The tradition of the 13 Coins

Continuing to explore diverse wedding traditions, weddings in any of the many Spanish-speaking cultures here and around the world are still most often Roman Catholic, but of course, not always.

Keeping in mind that Mexico, Puerto Rico, Central and South America, and Spain, all have specific traditions, certainly makes it hard to generalize. But there is one particular custom I’m highlighting, and it is indeed used in most all of these countries. It is also used in the Philippines. If your background is from any of these places, and whether you want a religious ceremony or not, you might consider using this wonderful tradition.

It is the ceremony of The Arras, or Las Arras Matrimoniales, and in English, The Thirteen Coins. This tradition has many variations but always centers on the concept of giving thirteen coins from the groom or grooms’ family to the bride. The coins are sometimes referred to as unity coins, or wedding tokens.

Pouring the coins back and forth.

The origin of this is reflected in the word ‘arras’ itself, which means ‘bride price,’ or sometimes translated as ‘earnest money,’ or ‘bride wealth.’ The history can be traced back to ancient Spain and Rome. The coins represent a dowry, and some believe that the number thirteen is used to represent Jesus and the twelve apostles. Other say it stands for each month of the year, plus one for the poor.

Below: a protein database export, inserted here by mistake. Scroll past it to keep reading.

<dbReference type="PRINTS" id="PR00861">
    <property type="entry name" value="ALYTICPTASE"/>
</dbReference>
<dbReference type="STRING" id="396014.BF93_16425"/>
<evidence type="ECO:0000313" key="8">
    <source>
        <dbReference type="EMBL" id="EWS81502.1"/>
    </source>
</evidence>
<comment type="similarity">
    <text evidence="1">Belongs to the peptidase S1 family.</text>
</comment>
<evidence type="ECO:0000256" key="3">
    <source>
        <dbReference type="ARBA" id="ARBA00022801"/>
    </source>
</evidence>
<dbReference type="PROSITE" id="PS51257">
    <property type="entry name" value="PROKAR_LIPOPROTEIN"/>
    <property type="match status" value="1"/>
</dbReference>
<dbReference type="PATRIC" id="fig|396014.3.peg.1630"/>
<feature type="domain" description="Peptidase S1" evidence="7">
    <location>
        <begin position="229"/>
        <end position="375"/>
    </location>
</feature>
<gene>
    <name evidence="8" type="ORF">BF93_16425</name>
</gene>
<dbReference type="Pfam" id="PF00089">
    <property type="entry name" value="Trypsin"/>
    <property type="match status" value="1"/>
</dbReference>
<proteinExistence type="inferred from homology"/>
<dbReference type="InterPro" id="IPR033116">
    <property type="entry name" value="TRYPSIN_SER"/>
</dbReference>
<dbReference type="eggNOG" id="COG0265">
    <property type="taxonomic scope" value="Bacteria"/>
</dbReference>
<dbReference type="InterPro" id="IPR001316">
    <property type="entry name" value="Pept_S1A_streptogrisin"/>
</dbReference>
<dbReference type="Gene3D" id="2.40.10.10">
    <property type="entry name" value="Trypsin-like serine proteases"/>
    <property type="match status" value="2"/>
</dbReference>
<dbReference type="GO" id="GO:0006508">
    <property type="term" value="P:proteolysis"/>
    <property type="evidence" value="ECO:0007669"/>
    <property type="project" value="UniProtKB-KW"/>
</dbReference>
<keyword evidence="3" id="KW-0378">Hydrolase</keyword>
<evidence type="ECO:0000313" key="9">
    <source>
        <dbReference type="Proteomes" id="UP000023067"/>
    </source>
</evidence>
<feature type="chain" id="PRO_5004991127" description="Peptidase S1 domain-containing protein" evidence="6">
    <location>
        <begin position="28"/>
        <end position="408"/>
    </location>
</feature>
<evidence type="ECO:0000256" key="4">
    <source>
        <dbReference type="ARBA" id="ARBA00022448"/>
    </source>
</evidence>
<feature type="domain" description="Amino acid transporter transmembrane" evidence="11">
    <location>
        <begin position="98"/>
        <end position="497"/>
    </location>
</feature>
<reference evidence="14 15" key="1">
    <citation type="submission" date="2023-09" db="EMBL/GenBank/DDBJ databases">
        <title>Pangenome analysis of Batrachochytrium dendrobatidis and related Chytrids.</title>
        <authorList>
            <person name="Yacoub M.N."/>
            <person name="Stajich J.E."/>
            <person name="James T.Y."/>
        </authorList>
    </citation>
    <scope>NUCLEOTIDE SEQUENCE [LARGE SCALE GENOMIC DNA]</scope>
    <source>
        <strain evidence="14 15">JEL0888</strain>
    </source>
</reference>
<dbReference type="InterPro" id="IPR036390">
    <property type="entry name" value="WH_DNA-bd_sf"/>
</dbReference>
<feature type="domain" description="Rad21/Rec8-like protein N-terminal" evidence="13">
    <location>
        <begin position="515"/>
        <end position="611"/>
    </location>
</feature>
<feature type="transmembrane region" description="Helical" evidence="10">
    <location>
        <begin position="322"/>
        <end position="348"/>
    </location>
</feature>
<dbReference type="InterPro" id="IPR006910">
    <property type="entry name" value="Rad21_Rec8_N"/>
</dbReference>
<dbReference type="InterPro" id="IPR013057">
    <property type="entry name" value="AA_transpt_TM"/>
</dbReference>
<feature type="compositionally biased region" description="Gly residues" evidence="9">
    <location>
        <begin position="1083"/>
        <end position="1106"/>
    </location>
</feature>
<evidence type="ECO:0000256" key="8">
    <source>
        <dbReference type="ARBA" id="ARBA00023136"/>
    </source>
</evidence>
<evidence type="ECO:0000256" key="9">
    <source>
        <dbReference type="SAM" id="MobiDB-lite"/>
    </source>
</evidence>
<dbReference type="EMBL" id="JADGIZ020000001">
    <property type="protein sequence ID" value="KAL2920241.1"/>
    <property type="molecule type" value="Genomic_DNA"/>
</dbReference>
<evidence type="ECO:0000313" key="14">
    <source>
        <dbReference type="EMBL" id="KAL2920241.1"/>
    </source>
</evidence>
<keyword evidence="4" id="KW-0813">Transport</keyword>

Today this tradition can be adapted in many ways and is sometime used for Quinceañera, the coming-of-age party for a 15-year-old girl, and even for a Bat Mitzvah, but usually it is for weddings. You might have a young boy bring the coins, similar to a ring-bearer, have the couple’s mothers or fathers bring them forward at the designated time, or simply have the coins at the altar.

Sometimes an ornate box is used to hold the coins, or a pouch. Often the priest blesses the coins. As you give the coins to your partner you make a promise for each one. This might take many forms, but thirteen promises (one for each coin) are: love, harmony, cooperation, commitment, peace, happiness, trust, respect, caring, wisdom, joy, wholeness and nurturing. The pledge, or promise can take other forms as well, giving your vow of responsibility to the marriage.

Beautiful boxes for the coins made by the bride!

I have created several variations of this tradition, sometimes even having the bride and groom give each other coins, symbolizing their commitment to support one another.  It brings a more modern sense of equality to the ritual, yet still holds the original intent: the couple’s hopes for good fortune and their commitment to each other through good times or difficult times.

However this ritual is performed, it is always beautiful. I officiated for a bride who created her own special boxes for the coins, and another couple used coins from their country of origin. You can make it as personal as you wish.

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